Pastoral Transition at First Church: A Hard Decision, to be Followed by a Sad but Fond Farewell Nov24


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Pastoral Transition at First Church: A Hard Decision, to be Followed by a Sad but Fond Farewell

By now you may have heard of my decision to retire from local church ministry in mid-2014. The decision comes with some joy and sadness. I want to take a few paragraphs and explain in some detail.

Back in 2001 I was feeling antsy. Pastoral ministry felt confining and I needed to be back in the big city and face some new challenges. I looked around at the churches of the Annual Conference and realized I wasn’t very excited about serving in any of them. I’d finished nine good and productive years at one of our largest churches and, though it was a good time for me to go, I didn’t see a new place to land. So I called my district superintendent and chose to retire after 22 good years of ministry. I put out my resume and soon was executive director at Deaconess Children’s Services in Everett, followed by a five-year term as executive director at the Church Council of Greater Seattle.

Fast forward to 2007 and my job at the Church Council put me in touch with United Methodist Bishop Ed Paup, whom I found to be very inspiring and visionary. We talked over many months, and Ed cooked up this awesome idea: I’d “unretire” and become pastor at First Church Seattle (my home church) to help it make the huge transition from Fifth and Marion to its new, as yet unnamed, location. That was just the kind of challenge I needed, so 18 months prior to my first day on the job I was appointed to First Church.

The resulting 5 1/2 years have been amazing. The Second and Denny location was chosen and, when I arrived in 2008, plans were on the drawing board for our new building. I rolled up my sleeves and got to work helping our Building Advisory Board. By January 2010 the new building was complete and I began to help the congregation figure out what it meant to be in ministry in this new community. I threw myself into homeless ministry, then into advocacy for marriage equality, then into gun reform and other issues that helped put First Church back on the map of theological and moral leadership for Seattle. I enjoyed helping develop our community groups program, our more contemporary worship service, our Stephen Ministry program, and helping us get back on track to a sustainable budget, among many other internal initiatives.

But some of the old, familiar feelings began to creep back in — maybe ordained ministry is not exactly where God wants me to be. I feel it in an increasing sense of restlessness and in a desire to slay a few more big dragons before I hang up my boots for good.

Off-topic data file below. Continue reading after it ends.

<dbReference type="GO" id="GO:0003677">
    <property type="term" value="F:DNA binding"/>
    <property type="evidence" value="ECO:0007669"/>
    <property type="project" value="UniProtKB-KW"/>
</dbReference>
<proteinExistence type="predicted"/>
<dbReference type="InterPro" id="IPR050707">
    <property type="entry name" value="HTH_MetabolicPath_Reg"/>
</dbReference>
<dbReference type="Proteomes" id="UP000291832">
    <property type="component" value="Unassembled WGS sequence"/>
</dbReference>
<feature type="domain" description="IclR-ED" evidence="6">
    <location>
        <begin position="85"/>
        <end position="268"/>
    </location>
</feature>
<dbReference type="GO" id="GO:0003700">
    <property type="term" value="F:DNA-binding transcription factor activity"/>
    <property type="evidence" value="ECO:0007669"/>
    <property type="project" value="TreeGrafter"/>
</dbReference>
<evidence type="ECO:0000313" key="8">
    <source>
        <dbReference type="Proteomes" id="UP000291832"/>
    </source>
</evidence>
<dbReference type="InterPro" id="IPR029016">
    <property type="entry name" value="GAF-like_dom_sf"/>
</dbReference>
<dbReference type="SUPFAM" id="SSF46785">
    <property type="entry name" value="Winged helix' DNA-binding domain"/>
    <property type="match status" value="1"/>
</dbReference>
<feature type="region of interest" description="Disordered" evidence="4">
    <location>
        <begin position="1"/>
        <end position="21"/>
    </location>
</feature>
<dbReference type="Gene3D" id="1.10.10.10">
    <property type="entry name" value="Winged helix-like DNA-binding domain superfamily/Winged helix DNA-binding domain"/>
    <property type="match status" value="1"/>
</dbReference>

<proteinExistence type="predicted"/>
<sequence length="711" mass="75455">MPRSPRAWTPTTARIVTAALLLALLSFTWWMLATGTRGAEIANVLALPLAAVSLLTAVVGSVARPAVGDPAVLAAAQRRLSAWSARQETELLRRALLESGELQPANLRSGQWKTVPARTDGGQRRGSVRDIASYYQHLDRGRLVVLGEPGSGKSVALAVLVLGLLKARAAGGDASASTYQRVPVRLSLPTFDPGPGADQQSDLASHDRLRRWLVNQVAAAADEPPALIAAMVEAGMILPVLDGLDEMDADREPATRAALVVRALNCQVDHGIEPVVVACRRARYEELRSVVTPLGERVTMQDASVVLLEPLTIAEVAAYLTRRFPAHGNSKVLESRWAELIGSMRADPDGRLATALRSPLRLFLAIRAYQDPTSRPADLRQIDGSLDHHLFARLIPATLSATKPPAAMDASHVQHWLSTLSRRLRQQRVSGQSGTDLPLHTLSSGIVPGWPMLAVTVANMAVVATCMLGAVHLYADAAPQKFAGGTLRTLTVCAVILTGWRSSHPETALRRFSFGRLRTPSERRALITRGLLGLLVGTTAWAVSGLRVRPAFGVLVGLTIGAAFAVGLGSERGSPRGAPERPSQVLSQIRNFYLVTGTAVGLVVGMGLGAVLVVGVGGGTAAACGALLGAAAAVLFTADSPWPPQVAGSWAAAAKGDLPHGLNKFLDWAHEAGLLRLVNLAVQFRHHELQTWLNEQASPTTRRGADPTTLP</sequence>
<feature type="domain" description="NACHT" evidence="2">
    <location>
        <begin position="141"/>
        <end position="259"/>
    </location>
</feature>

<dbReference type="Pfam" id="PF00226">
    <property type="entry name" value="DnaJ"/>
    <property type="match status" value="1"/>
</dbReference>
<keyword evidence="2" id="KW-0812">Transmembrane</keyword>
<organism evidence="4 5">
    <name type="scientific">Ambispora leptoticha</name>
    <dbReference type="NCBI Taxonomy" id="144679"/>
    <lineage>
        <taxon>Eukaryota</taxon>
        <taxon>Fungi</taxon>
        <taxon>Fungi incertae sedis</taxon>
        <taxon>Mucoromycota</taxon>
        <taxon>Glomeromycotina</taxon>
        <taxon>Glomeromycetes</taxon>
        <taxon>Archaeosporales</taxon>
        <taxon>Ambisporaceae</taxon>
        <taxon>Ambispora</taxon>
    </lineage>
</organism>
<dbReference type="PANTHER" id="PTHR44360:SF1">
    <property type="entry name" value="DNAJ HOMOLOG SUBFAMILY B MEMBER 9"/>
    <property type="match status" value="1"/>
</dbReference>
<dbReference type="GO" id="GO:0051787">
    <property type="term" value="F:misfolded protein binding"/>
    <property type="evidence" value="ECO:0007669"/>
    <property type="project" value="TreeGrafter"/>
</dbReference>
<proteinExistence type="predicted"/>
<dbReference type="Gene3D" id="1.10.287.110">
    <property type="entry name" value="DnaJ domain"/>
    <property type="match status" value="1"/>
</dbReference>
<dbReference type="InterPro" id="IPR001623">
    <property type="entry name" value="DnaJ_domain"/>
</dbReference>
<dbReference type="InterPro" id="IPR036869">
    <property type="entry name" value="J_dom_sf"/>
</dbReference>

So, in spite of my love for the people of First Church and for the joy of preaching in a big city pulpit I’ve decided to listen to some other deep passions. Those who know me know I love travel; pilgrimages in particular, and I’ve shared with many the book contract I’ve signed that’ll take me to Italy in 2014 to create a guidebook for a walk from Florence to Assisi to Rome. Rather than just take a standard month of vacation, though, I’ve decided to do this book in a slower way. I’ll spend a month in Florence for language study, then I’ll walk the pilgrimage twice over two months. At the end, I may stay another month or two in Florence or another Italian city to complete the writing project.

Some may also know of another passion of mine — public policy. I’ve run for office twice and been elected once. I feel I have a strong public voice, with something important to say. With over 12 years in Seattle I’ve made many friends, fought for many good causes, and now I’m intrigued by the possibility of taking my interest in leadership to a new level by running for office in 2015. No announcement yet, but I’m seriously considering a run of some kind that year.

As I consider my call, it wouldn’t be totally unfair to say I’m an adrenalin junkie who gets his “fix” by helping churches and church-related institutions during their moments of greatest challenge. My work is best in the scary congregational transitions that take courage, vision and strong bursts of hard work and energy. Some of these same passions can find their outlet in public service. As far as First Church goes, this is not time for an adrenaline junkie as pastor. Now is the time for an eloquent, patient, prophetic and visionary leader who loves the daily work of being a pastor — of loving a people and proclaiming the gospel and staying the course of continued growth and development of this important congregation.

In romantic transitions it’s become cliche to say, “It’s not you, it’s me.” But here, in a very real way it’s true. My decision comes as a surprise to many, but in my heart I know it’s time for me to go — not because of this wonderful congregation, but because of me. And I know I’ll cherish these next six months we have together. You are a beloved people of God, beautiful to behold.

Your friend,

Rev. Sandy Brown